Updated: August 20, 2019

How is a SIPP Treated for Tax Purposes in the UK?

Want to know the tax position of a SIPP? Read our in-depth guide so you can for more background before you commit

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Tony Stevens

Author: Tony Stevens - Finance Expert

Updated: August 20, 2019

SIPPs have become a very popular method of retirement planning for many people across the UK, especially for those looking for the freedom and flexibility to control their own investment portfolio.

As with other UK pensions, one of the key advantages of a SIPP (self invested personal pension) are the nuumber of tax benefits available, in particular the income tax relief on contributions allowed by HMRC (Her Majesty’s Revenue and Customs).

In this article we’ll delve a little deeper to look at the tax benefits of a SIPP, how certain taxes may apply to your pension and in what circumstances.

SIPP tax relief explained

A SIPP is classed as a money purchase or defined contribution (DC) scheme, therefore tax relief works in exactly the same way as all other personal pension plans.

What are the rules when claiming SIPP tax relief?

Claiming tax relief is allowed on all SIPP pension contributions up to a maximum of 100% of your annual earnings or £40,000 (for tax year 2019/20), whichever is lower.

How does SIPP tax-relief work in practise?

Basic-rate tax relief (20%) is claimed at source by your SIPP provider who receives this directly on your behalf from HMRC.

So, for example, if you contribute £10,000 per annum into a SIPP pension you will receive an additional £2,000 to your fund via HMRC, with no action required on your part.

How to claim higher rate tax-relief on a SIPP

If you’re a higher rate taxpayer you can claim further tax relief for your SIPP contributions from HMRC via a self assessment tax return. If you pay 40% income tax, you can claim a further 20% and if you pay 45% income tax you can claim a further 25%.

If you contribute to a SIPP and would like to know more about how to claim higher rate tax relief, get in touch and we will ask an expert to contact you to explain further.

Does a SIPP allow tax relief for non-taxpayers?

Yes, it’s possible. If you’re a non-UK taxpayer you can make contributions into your SIPP of up to £3,600 each year, including tax relief.

This means the actual contributions you could make would be £2,880 and HMRC would add a further £720 directly into your SIPP fund. This can be particularly attractive for parents who wish to open a Junior SIPP for their children.

If you’re a non-taxpayer or interested in taking out a SIPP for your children to take advantage of the tax relief available, make an enquiry and we’ll arrange for a specialist to get in touch.

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Does a SIPP allow me to take a tax-free lump sum when I retire?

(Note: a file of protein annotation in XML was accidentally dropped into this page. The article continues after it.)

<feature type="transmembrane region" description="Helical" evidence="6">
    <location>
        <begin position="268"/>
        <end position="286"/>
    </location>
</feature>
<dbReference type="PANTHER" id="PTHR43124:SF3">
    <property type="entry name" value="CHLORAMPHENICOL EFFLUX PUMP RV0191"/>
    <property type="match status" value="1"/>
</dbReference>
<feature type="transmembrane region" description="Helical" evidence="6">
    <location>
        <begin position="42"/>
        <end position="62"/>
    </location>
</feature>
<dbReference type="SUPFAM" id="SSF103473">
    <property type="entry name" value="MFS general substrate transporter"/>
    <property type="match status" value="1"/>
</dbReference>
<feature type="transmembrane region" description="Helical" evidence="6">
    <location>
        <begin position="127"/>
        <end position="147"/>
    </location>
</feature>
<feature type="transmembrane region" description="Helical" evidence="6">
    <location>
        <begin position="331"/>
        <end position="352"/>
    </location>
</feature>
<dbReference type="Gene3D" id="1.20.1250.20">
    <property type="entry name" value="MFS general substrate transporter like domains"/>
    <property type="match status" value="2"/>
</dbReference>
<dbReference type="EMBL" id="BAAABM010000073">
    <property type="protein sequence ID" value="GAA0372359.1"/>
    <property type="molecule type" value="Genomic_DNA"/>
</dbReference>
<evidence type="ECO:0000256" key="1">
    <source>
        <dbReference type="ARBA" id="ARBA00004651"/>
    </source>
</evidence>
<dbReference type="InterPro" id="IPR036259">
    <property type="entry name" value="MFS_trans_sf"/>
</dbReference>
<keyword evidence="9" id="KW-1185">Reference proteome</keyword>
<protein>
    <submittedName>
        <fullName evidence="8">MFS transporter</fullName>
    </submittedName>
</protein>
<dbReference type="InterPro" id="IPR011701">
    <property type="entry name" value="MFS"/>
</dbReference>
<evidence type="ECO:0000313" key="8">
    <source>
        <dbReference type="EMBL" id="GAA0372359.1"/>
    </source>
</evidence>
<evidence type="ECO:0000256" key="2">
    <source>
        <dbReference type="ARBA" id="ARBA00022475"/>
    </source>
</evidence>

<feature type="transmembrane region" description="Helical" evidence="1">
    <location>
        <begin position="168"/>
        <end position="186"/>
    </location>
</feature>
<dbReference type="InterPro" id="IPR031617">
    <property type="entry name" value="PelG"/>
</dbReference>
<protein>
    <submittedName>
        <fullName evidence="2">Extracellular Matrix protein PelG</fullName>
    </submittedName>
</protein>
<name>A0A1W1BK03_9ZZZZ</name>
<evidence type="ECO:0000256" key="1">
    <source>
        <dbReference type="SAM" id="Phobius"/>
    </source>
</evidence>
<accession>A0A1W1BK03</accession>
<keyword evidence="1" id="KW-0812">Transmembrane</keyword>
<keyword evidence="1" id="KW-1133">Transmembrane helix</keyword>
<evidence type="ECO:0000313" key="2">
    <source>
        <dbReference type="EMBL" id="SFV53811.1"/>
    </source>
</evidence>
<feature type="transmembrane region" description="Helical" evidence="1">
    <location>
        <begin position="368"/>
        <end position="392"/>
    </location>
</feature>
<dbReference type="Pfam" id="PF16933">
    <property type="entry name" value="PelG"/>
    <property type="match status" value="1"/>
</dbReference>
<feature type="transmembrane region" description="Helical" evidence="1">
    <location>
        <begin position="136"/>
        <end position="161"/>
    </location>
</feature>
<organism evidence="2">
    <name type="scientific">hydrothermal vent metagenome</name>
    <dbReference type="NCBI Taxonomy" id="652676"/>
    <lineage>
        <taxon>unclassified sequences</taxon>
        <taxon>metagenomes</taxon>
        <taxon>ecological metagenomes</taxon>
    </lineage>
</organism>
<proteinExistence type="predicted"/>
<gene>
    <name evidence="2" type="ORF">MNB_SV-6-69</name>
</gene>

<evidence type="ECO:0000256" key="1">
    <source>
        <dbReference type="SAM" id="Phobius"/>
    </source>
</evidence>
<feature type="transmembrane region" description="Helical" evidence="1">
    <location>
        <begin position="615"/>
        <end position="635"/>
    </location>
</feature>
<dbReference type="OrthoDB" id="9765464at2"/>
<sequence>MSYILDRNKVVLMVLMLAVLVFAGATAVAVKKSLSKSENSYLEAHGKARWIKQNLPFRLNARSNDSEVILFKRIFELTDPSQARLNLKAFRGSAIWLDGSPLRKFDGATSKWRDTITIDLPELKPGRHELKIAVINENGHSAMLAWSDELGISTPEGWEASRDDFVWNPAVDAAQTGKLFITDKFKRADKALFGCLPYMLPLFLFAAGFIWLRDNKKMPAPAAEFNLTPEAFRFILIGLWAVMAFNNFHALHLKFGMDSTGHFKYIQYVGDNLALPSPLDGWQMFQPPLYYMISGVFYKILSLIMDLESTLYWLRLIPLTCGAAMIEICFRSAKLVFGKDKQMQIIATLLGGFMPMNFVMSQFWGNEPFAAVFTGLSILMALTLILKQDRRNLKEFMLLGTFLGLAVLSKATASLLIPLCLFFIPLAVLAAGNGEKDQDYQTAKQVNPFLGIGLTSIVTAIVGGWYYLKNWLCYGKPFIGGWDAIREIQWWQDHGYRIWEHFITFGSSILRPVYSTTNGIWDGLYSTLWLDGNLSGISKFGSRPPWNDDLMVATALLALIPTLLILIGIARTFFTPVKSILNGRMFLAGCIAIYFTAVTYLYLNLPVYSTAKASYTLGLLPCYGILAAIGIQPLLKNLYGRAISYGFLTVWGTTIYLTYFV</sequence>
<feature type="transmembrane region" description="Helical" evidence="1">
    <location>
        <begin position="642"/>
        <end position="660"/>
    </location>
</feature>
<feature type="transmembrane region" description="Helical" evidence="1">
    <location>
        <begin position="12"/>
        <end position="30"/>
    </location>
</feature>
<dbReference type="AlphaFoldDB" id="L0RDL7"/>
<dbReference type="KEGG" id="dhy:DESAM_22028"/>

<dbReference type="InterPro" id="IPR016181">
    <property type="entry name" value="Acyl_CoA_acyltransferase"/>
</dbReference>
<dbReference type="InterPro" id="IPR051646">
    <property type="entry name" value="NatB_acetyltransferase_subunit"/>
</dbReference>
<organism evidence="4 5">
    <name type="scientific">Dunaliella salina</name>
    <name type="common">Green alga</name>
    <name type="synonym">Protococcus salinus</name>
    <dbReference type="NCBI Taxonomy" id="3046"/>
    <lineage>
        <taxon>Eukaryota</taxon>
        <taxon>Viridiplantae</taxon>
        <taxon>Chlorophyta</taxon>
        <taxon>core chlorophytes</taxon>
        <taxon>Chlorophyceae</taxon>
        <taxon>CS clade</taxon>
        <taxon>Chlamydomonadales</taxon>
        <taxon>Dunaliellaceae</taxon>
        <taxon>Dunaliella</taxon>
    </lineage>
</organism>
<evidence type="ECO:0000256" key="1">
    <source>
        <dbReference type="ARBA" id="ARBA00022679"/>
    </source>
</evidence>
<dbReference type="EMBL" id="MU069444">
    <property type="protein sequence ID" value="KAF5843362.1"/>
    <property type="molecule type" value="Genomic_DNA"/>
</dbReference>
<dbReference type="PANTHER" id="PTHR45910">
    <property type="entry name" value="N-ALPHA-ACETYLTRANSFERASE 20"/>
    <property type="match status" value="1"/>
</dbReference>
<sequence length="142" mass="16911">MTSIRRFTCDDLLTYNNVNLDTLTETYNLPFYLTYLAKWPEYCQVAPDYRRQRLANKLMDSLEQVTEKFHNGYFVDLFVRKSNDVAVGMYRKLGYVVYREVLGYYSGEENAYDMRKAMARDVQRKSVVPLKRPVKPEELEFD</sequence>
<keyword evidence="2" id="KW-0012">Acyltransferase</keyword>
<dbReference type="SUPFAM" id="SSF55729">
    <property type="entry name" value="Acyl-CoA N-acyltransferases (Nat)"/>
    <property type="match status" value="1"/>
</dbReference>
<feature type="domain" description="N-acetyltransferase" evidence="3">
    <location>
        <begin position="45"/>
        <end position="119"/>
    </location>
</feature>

Yes, this is definitely an option available to you. Remember, a SIPP is a money-purchase scheme, therefore, you’re able to begin drawing down an income from your fund once you reach 55 years of age.

As with all other personal pension schemes, a SIPP will allow you to take a 25% tax-free lump sum before you begin taking any pension income.

How is SIPP tax relief calculated?

Any personal contributions you make into your SIPP (up to the amount you earn) is subject to a basic tax relief of 20%, though higher-rate taxpayers can claim a further 20% and additional-rate taxpayers 25% through a self-assessment made to HMRC.

For example, if these three taxpayers each respectively contributed £10,000 into their SIPP account per annum, the taxman would top each up by £2,000. The higher-rate taxpayer would get another £2,000 as a rebate from HMRC (taking it to £14,000), and the additional-rate taxpayer would get a further £2,500 (taking it to £14,500).

See the table below for more figures:

Initial contribution: Government top-up (20%): How much you can claim back: Total tax relief:
Non-earner: £3,600* £720 £0 £720
Basic-rate (20%): £8,000 £1,600 £0 £1,600
Higher-rate (40%): £8,000 £1,600 £1,600 £3,200
Additional-rate (45%): £8,000 £1,600 £2,000 £3,600

*maximum contribution per year for non-taxpayers or those who earn less than this

SIPP corporation tax relief

Your limited company can contribute pre-tax company income into your SIPP, and because this can be treated as an allowable business expense, your company could save up to 19% in corporation tax.

Is growth generated in a SIPP taxable?

No, your interest can grow free of any income tax and capital gains.

This is because any interest your SIPP investments accumulate is paid directly into the SIPP, so any interest you generate is tax-free. However, any income you take out of the SIPP account is classed as pay-as-you-earn (PAYE) income, and will be taxed as standard.

Could taking money from a SIPP affect my tax credits claim?

Your tax credits could be affected if you wish to start drawing down an income from your SIPP.